Thursday, November 10, 2016

Emptiness & Grace.

I have struggled for what feels like months to find the right words. For writing, for friends, for blogging, for God, and for every other arena I am called to speak into and be present in. I'm still not sure I've found them, or if this will just be another instance of intense babbling that leaves the reader questioning whether or not anything of value was said, and couldn't it have been said in a significantly smaller amount of words? Probably. But that's not the way my brain works.

I have always taken immense pride in the ability to be the girl who stands up underneath everything. I have defined myself by my resilience, by my ability to take on the burdens and struggles of those around me and still stay strong beneath the weight. I have enjoyed being a bottomless dumping ground for my friends, a listening ear to process pain, excitement, anxiety, overanalyzation, and any other thought or feeling under the sun. My identity, for as long as I can remember, has been found in my ability to wake up each morning in the glow of the morning sunlight, and somehow still find good in the world despite the fact that things are horrendously awful. When my problems became overwhelming I focused my attention on my friends who were hurting, because if I couldn't fix me I was going to exhaust myself trying to fix them. It is a strange form of self-sufficiency, but it is sufficiency just the same.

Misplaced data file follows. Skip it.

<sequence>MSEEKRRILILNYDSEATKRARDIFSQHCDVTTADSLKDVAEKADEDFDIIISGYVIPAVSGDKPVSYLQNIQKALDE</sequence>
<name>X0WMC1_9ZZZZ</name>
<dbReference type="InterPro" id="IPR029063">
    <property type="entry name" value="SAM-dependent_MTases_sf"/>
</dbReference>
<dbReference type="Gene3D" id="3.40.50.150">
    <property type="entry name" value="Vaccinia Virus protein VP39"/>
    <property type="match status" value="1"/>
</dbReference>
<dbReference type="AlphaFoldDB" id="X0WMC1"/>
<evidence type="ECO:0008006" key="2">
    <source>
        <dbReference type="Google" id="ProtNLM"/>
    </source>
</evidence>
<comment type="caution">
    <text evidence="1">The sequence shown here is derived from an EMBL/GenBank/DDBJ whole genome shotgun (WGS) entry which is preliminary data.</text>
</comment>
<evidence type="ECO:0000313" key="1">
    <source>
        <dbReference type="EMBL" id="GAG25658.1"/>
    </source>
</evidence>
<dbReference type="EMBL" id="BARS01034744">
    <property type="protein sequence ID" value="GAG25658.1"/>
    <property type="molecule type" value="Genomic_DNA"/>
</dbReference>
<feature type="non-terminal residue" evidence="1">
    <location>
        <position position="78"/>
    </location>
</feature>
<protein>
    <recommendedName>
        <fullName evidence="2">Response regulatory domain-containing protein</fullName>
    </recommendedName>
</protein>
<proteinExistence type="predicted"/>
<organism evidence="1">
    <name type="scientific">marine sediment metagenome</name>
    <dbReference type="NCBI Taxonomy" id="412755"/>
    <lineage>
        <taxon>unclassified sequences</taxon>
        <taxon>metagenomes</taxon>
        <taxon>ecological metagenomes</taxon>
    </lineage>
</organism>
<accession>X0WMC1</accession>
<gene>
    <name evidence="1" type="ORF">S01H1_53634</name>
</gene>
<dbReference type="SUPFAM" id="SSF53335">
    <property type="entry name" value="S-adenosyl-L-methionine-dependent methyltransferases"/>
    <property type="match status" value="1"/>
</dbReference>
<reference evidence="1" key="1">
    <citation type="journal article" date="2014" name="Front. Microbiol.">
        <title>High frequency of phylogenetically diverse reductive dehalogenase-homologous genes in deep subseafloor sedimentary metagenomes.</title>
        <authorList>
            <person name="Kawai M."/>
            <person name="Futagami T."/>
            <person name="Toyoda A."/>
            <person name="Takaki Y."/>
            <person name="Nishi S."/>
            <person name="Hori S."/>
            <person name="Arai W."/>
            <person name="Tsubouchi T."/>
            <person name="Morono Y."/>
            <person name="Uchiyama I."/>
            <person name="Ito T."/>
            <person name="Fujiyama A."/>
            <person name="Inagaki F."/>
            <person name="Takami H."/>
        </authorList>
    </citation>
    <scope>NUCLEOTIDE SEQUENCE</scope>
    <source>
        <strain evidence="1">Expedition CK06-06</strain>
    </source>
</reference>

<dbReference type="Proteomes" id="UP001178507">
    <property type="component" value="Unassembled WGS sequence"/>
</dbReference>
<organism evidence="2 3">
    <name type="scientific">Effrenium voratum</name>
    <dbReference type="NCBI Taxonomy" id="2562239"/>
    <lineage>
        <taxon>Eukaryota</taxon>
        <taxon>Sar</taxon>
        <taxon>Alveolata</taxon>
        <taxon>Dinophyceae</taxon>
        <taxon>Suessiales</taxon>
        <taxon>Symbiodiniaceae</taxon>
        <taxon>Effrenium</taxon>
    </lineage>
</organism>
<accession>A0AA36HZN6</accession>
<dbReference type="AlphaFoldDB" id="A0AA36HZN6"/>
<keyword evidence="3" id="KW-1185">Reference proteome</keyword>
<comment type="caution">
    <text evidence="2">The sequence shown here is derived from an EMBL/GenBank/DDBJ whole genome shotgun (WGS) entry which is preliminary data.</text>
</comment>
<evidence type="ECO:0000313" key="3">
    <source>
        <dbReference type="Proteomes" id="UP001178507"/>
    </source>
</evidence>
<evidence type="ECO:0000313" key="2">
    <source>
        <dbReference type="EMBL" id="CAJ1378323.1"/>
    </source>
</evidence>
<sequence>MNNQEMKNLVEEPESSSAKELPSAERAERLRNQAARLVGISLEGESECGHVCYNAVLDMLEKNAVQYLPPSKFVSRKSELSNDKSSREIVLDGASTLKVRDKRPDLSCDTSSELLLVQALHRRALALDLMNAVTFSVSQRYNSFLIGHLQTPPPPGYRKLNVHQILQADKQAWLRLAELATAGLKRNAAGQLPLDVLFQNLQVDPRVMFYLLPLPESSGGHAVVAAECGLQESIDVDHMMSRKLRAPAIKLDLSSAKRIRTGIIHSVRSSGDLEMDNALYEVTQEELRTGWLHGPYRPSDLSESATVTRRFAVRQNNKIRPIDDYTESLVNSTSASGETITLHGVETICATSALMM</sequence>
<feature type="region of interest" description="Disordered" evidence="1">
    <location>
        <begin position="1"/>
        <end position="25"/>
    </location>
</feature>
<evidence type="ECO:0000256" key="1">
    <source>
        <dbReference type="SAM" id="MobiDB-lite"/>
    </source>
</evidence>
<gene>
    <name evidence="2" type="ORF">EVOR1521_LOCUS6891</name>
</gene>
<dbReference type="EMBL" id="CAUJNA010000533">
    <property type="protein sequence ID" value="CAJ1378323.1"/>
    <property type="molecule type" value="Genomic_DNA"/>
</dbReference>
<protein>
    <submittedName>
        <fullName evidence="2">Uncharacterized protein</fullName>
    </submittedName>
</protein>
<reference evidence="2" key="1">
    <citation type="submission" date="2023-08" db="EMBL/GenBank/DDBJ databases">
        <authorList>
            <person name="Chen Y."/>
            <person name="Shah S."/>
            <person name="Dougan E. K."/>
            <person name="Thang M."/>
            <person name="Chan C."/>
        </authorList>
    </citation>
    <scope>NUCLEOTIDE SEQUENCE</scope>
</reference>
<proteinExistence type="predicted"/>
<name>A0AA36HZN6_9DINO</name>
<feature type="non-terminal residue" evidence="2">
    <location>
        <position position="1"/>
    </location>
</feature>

This semester I have fought to drag myself out of bed. I have failed more often than I've won. I've spent a shocking amount of time in small, dark places because I couldn't convince myself that nothing bad was going to happen in the span of 24 hours. I've read what feels like every book on suffering, fear, control, and God's grace. I've found myself shaking in the middle of class. I've had anxiety attacks on bathroom floors. I've spent a whole day crying over ridiculous things like the fact that I couldn't reach the pen that rolled off my bed, then somehow not been able to shed a tear or display any emotion when my friend, weeping, tells me that they can't seem to find a reason to believe life truly worth living. I have run to God, run from God, decided to just be sad, decided to never be sad again, filled gratitude journals, googled the clinical diagnosis for every mood disorder under the sun, and finally exhausted myself to the point of admitting that no matter how far or how quickly I run, I cannot outrun something settled in my heart.

And I don't have answers. I have reached no conclusion about why I suddenly, mysteriously, seemingly irreversibly am no longer myself. Which makes it incredibly difficult to be any sort of help to the friends and family who ask me why they no longer feel like themselves. I have no answers, no conclusions, no helpful advice. I have been a fixer my entire life, and I cannot fix anything.